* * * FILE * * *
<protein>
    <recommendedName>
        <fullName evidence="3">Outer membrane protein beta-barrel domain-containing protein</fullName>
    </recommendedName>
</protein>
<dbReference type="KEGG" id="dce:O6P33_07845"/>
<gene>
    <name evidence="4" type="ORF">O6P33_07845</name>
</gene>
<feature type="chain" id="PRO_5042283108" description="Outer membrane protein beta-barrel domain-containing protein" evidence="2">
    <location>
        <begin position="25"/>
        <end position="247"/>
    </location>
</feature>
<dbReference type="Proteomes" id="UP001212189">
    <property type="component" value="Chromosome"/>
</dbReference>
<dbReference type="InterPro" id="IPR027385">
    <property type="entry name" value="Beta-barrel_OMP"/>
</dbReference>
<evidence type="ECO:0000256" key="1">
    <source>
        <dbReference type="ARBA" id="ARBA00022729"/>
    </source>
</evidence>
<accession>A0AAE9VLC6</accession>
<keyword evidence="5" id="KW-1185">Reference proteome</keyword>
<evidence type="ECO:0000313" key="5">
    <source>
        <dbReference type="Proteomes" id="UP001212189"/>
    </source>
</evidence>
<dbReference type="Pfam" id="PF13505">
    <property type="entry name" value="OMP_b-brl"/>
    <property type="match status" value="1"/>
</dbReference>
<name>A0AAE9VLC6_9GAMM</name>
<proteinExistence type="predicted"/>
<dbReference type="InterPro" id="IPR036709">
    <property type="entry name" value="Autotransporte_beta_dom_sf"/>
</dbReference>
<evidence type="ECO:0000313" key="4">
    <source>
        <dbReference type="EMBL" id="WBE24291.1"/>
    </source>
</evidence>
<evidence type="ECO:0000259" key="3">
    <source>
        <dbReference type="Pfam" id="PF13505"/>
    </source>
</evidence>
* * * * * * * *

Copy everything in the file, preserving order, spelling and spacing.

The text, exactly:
<protein>
    <recommendedName>
        <fullName evidence="3">Outer membrane protein beta-barrel domain-containing protein</fullName>
    </recommendedName>
</protein>
<dbReference type="KEGG" id="dce:O6P33_07845"/>
<gene>
    <name evidence="4" type="ORF">O6P33_07845</name>
</gene>
<feature type="chain" id="PRO_5042283108" description="Outer membrane protein beta-barrel domain-containing protein" evidence="2">
    <location>
        <begin position="25"/>
        <end position="247"/>
    </location>
</feature>
<dbReference type="Proteomes" id="UP001212189">
    <property type="component" value="Chromosome"/>
</dbReference>
<dbReference type="InterPro" id="IPR027385">
    <property type="entry name" value="Beta-barrel_OMP"/>
</dbReference>
<evidence type="ECO:0000256" key="1">
    <source>
        <dbReference type="ARBA" id="ARBA00022729"/>
    </source>
</evidence>
<accession>A0AAE9VLC6</accession>
<keyword evidence="5" id="KW-1185">Reference proteome</keyword>
<evidence type="ECO:0000313" key="5">
    <source>
        <dbReference type="Proteomes" id="UP001212189"/>
    </source>
</evidence>
<dbReference type="Pfam" id="PF13505">
    <property type="entry name" value="OMP_b-brl"/>
    <property type="match status" value="1"/>
</dbReference>
<name>A0AAE9VLC6_9GAMM</name>
<proteinExistence type="predicted"/>
<dbReference type="InterPro" id="IPR036709">
    <property type="entry name" value="Autotransporte_beta_dom_sf"/>
</dbReference>
<evidence type="ECO:0000313" key="4">
    <source>
        <dbReference type="EMBL" id="WBE24291.1"/>
    </source>
</evidence>
<evidence type="ECO:0000259" key="3">
    <source>
        <dbReference type="Pfam" id="PF13505"/>
    </source>
</evidence>